LEARN is the University of Adelaide’s platform for dedicated online delivery. LEARN is a customised version of Moodle, and houses all course requirements including the course profile, announcements, additional course materials (beyond the prescribed text), assessment items, discussion forums, grading, feedback, links to various university and course resources, an internal website email system, a technical assistance facility, etc. LEARN is only accessible once the URL and a password have been provided to the student on enrolment. Students are given access to the course prior to the start date to familiarise themselves with the operational aspects and functionality of the website.
  • Learning & Teaching Activities
    Learning & Teaching Modes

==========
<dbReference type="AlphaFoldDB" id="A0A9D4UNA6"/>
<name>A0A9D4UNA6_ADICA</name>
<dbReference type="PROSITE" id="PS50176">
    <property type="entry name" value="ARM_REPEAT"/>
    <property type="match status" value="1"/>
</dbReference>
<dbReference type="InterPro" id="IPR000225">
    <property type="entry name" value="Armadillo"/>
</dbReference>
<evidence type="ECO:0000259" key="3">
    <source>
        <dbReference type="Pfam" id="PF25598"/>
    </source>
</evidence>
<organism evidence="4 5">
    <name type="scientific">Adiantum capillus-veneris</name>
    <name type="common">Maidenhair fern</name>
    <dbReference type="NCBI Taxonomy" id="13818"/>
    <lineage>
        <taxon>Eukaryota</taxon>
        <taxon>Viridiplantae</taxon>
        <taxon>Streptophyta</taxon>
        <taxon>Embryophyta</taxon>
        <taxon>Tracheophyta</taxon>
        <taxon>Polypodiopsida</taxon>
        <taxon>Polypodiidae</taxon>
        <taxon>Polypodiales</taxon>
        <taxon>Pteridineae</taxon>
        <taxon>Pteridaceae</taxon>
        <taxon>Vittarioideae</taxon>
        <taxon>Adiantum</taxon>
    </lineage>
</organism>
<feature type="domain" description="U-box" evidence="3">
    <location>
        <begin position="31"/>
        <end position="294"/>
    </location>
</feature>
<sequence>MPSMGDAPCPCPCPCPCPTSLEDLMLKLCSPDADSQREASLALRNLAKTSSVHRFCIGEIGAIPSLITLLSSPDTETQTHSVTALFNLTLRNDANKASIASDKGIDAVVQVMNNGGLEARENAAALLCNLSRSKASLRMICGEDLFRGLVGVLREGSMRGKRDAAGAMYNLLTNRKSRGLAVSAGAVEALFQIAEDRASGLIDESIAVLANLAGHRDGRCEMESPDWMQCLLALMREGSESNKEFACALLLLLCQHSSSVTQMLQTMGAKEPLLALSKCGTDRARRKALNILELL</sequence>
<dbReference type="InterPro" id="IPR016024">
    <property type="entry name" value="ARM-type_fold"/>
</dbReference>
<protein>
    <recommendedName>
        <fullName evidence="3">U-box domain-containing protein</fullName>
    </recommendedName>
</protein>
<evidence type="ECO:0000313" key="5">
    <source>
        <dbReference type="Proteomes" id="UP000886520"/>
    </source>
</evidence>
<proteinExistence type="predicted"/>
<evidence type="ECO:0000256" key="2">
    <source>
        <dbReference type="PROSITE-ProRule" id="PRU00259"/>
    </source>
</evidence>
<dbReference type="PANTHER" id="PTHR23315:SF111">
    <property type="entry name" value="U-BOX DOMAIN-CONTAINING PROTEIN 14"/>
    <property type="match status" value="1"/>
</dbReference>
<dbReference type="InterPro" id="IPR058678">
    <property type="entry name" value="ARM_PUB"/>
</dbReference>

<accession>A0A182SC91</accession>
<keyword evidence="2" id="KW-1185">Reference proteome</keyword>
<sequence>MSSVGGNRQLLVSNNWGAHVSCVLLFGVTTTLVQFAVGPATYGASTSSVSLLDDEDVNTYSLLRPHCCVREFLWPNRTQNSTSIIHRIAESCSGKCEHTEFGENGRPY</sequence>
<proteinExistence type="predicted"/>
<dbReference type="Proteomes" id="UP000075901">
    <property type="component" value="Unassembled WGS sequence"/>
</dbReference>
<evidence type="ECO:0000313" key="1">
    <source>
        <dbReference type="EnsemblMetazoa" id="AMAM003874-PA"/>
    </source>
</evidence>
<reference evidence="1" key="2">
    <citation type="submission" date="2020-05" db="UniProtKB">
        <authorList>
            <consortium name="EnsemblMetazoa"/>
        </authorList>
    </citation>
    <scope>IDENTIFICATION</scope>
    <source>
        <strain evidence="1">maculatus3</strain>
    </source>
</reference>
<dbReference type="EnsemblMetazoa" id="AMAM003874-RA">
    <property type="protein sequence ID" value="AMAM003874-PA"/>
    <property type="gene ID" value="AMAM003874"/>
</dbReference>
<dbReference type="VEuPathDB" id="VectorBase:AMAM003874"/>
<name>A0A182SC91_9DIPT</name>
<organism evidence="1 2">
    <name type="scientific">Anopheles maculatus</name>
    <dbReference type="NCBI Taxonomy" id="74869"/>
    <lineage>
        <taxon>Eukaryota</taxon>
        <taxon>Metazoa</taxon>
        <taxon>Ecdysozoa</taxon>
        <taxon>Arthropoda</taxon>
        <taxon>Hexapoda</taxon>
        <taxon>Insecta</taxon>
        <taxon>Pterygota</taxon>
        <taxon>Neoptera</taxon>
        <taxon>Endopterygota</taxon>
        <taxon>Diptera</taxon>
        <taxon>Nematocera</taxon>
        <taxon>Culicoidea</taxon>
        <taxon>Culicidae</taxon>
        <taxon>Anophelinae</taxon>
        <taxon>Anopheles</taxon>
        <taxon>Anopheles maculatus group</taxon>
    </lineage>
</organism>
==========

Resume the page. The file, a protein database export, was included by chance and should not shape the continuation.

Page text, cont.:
This course is offered in online mode.
    Workload

    The information below is provided as a guide to assist students in engaging appropriately with the course requirements.

    As a guide, a 3 unit course comprises a total of 156 hours.
    Learning Activities Summary

    This is a draft schedule and session dates are a guide only. The timetable may be changed during the course delivery if necessary.

    Week Content Readings Activities
    1 Introduction to the available legal resources and description of the law making process. Online lesson, cited article and cases.  Online class discussion and written assignment.
    2 Simple contracts at common law. Online lesson, cited passages in set textbook, cited articles and cases.  Online class discussion and written assignment.
    3  Operation of contracts after formation including: breach, damages, liquidated damages, good faith and discharge of contracts. Online lesson, cited articles and cases.  Online class discussion and written assignment.